The TrueWiring Emotional Intelligence Inventory (EQw) is an assessment of your developed skills in two domains: understanding your own emotions and those of others. This instrument identifies your ability to appropriately express your emotions while encouraging others to do the same. There is a huge wave of interest in this topic in contemporary literature, but this is not new!
When we measure intellectual capacity, you’ve probably heard the term Intelligence Quotient, IQ. In this realm, we’re discussing our Emotional Intelligence, EQ. Our ability to properly act and react to situations is based a great deal on our EQ. This means you can positively affect your EQ over time.
The EQw assessment provides insight into the six areas listed below.
- Self Awareness. Self Awareness is being aware of what emotions you are experiencing and why you are experiencing these emotions. This skill is demonstrated in real-time. In other words, when you are in the midst of a discussion or even a disagreement with someone else, ask yourself these questions:
- Are you aware of what emotions you are experiencing?
- Are you aware of why you are experiencing these emotions?
More than just knowing you are angry, our goal is to understand what has caused the anger, such as frustration, hurt, pain, confusion, etc.
- Self Regulate. Self Regulating is appropriately expressing your emotions in the context of relationships around you. Don’t confuse this with learning to suppress your emotions; rather, think of Self Regulating as the ability to express your emotions appropriately. Healthy human beings experience a full range of emotions and these are important for family, friends, and co-workers to understand. Self Regulating is learning to tell others what you are feeling in the moment. This indicates you are aware of your emotions first (Self Awareness) before you can express it appropriately.
- Others Aware. Others Awareness is being aware of what emotions others are experiencing around you and why they are experiencing these emotions. As with understanding your own emotions, this skill is knowing in real-time what another is experiencing. This skill involves reading cues to their emotional state through their eyes, facial expressions, body posture, the tone of voice or many other ways. It is critical you learn to pay attention to these cues for you to enhance your awareness of others’ emotions.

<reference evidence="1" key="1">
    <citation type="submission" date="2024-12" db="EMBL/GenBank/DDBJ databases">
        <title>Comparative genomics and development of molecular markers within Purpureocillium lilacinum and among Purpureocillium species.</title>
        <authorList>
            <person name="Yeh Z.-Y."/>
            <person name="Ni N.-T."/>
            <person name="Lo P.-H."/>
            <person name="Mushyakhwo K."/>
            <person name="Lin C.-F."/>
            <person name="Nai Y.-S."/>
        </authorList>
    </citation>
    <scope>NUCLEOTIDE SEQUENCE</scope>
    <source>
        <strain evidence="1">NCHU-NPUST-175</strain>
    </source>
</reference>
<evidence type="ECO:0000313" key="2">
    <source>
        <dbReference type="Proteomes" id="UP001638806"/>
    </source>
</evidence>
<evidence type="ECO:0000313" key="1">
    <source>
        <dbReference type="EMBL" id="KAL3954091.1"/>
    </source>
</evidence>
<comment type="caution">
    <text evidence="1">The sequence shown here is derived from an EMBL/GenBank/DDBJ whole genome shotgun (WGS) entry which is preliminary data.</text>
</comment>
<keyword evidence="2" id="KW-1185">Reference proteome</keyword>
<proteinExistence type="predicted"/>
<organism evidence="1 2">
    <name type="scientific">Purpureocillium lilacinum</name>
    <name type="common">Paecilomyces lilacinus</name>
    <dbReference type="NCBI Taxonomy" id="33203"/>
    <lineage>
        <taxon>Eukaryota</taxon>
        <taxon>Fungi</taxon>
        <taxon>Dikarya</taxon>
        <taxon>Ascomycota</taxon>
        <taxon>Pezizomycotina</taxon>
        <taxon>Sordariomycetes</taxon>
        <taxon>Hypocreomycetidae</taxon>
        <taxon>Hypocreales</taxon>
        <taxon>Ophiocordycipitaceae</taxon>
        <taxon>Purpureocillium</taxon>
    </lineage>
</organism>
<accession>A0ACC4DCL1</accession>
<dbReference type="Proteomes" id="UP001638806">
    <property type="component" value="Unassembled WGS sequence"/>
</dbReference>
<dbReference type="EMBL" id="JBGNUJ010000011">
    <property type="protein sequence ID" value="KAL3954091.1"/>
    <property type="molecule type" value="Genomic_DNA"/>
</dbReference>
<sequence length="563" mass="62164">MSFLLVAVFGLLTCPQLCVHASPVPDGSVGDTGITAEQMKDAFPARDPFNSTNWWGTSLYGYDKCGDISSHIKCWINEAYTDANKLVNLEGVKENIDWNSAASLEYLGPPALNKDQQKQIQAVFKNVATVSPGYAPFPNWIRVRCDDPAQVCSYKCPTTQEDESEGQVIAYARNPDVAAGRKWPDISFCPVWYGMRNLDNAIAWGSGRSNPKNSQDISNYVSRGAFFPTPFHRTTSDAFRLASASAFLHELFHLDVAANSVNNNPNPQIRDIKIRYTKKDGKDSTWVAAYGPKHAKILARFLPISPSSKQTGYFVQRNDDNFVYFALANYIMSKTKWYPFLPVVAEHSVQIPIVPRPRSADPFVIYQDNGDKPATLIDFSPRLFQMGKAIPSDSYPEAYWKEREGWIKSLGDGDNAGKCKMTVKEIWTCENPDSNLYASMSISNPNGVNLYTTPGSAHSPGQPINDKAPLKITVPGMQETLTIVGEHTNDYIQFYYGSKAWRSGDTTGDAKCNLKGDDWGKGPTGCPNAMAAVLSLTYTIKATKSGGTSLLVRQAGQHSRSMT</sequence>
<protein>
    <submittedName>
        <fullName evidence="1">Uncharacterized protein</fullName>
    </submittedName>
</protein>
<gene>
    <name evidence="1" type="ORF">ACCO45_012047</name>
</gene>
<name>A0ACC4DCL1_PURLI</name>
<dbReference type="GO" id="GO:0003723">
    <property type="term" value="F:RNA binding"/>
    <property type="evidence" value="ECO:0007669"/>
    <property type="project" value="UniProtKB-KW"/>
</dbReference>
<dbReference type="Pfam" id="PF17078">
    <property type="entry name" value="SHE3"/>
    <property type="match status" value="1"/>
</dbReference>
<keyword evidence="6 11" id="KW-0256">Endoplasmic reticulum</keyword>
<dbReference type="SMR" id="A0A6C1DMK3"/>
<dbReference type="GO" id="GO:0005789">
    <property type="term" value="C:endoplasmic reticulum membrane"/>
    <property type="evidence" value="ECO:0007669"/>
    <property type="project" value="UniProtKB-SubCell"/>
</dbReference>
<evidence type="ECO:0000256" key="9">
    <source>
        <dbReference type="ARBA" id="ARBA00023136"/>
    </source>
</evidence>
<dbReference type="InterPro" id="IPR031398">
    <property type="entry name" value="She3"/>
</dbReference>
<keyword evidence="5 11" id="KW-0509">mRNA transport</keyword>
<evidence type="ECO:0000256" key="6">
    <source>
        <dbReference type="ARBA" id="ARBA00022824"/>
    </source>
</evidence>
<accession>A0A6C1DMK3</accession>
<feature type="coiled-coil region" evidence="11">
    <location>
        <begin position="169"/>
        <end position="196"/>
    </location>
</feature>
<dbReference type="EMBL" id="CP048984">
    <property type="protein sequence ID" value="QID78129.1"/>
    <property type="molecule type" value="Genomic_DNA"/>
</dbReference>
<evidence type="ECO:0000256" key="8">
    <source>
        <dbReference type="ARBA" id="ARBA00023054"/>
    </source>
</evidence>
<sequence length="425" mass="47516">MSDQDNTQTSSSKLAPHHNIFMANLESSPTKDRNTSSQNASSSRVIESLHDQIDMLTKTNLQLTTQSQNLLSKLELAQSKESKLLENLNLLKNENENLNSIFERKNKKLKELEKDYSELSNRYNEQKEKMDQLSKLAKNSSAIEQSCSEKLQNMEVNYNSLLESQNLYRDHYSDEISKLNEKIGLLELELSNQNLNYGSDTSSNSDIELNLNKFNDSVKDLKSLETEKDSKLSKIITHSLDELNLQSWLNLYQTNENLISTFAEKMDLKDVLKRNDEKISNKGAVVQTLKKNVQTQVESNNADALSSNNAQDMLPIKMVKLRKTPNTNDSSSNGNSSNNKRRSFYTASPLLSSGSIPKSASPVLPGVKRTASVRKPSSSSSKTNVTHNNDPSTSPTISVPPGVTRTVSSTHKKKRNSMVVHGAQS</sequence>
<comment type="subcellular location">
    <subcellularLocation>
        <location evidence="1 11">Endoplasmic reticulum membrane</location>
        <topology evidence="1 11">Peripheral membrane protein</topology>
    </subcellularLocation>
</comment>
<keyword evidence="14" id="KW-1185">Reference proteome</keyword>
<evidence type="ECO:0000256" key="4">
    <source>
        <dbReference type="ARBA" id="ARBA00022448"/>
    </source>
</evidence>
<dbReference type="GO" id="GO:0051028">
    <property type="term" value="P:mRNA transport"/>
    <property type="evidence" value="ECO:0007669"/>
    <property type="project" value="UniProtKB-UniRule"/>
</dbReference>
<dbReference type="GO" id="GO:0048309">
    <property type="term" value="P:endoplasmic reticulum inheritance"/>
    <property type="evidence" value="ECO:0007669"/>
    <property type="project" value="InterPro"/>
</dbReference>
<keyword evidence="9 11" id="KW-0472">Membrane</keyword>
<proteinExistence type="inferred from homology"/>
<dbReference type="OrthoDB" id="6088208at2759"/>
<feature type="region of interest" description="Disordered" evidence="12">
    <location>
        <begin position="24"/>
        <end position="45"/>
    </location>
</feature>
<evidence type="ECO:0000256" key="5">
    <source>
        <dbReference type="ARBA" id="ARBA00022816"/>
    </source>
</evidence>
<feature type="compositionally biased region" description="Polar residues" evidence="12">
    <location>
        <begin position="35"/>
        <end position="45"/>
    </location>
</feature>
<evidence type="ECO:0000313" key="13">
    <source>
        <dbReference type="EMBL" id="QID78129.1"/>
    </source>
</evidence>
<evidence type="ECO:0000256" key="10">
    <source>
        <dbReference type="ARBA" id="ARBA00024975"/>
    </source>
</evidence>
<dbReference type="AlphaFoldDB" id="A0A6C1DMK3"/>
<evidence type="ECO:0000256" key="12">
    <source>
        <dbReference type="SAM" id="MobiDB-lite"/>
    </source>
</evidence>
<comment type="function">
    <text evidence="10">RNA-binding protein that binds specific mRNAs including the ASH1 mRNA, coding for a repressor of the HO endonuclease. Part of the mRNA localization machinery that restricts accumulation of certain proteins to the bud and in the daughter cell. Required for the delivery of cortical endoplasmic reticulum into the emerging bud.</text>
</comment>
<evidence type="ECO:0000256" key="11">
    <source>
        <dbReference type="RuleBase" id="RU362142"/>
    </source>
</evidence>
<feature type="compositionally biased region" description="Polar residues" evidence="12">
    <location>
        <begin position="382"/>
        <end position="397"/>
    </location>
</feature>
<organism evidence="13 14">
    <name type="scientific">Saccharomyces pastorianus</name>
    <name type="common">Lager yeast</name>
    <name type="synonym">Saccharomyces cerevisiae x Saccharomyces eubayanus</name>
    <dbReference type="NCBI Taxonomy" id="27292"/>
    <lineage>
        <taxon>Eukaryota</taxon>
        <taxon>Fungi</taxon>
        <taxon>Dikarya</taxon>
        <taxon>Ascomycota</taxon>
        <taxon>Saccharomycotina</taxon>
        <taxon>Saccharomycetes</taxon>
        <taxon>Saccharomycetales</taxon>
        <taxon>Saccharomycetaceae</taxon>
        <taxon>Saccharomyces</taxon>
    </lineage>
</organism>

- Others Regulate. Others Regulating is helping those around you express their emotions appropriately in the context of your relationship with them. This skill centers on helping others know what emotions they are experiencing and then asking questions or giving permission to them to freely and appropriately express their emotions in the context of your relationship.
- EQ in Problem Solving. EQ in Problem Solving identifies how proficient you are in using emotions to solve problems. This skill requires first being aware of what emotions are involved in the problem and what is the source of those emotions. It also includes helping others (and yourself) express those emotions within the discussion.
- EQ Under Stress. It is more difficult to maintain high EQ under high stress than at any other time, so EQ Under Stress identifies how capable you are to keep high EQ under high-stress moments. This skill requires highly developed Self and Others awareness to understand how the stress is impacting yourself and others. It also involves being able to articulate the appropriate emotions under pressure which may be different from articulating them when not under stress.
The good news is you can take this assessment, review your results, then set a course of study to help you improve on areas that are most beneficial to you in your context and at this time. EQ doesn’t change overnight, but you can move the needle in a positive direction.
Developing your EQ is like riding a bike. While it may be helpful to read a book on bike riding, it is even more useful to watch videos. But, the only way to learn to ride a bike is to DO IT! You must develop the kinesthetic sense to feel the balance by your senses, coordinated by your nerves and implemented by many muscles. The same is true with EQ–it is intentionally developed, seen in others, coached in real-time, and practiced in relationships
Here are a few books which we believe are great resources for developing your EQ:
- Leadership and Self-Deception: Getting Out of the Box, The Arbinger Group,
- Emotional Intelligence for Dummies, Steven J. Stein, .
- Primal Leadership: Realizing the Power of Emotional Intelligence, Daniel Goleman, .
- A Failure of Nerve: Leadership in the Age of the Quick Fix, by Edwin Friedman, .
- Coaching for Emotional Intelligence: The Secret to Developing the Star Potential in Your Employees, by Bob Wall, .